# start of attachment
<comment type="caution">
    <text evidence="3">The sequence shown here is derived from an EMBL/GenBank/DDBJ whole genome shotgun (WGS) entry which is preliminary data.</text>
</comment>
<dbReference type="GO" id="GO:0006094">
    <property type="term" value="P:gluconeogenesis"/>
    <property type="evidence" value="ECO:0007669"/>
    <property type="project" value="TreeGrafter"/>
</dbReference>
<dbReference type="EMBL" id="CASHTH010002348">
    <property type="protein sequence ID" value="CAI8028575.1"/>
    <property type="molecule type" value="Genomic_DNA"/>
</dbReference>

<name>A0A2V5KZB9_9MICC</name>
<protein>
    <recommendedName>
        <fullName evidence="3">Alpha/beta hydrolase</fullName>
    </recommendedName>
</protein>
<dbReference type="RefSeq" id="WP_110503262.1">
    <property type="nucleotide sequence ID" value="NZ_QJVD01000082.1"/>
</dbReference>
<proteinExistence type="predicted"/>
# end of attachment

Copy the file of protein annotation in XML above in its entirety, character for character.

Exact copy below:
<comment type="caution">
    <text evidence="3">The sequence shown here is derived from an EMBL/GenBank/DDBJ whole genome shotgun (WGS) entry which is preliminary data.</text>
</comment>
<dbReference type="GO" id="GO:0006094">
    <property type="term" value="P:gluconeogenesis"/>
    <property type="evidence" value="ECO:0007669"/>
    <property type="project" value="TreeGrafter"/>
</dbReference>
<dbReference type="EMBL" id="CASHTH010002348">
    <property type="protein sequence ID" value="CAI8028575.1"/>
    <property type="molecule type" value="Genomic_DNA"/>
</dbReference>

<name>A0A2V5KZB9_9MICC</name>
<protein>
    <recommendedName>
        <fullName evidence="3">Alpha/beta hydrolase</fullName>
    </recommendedName>
</protein>
<dbReference type="RefSeq" id="WP_110503262.1">
    <property type="nucleotide sequence ID" value="NZ_QJVD01000082.1"/>
</dbReference>
<proteinExistence type="predicted"/>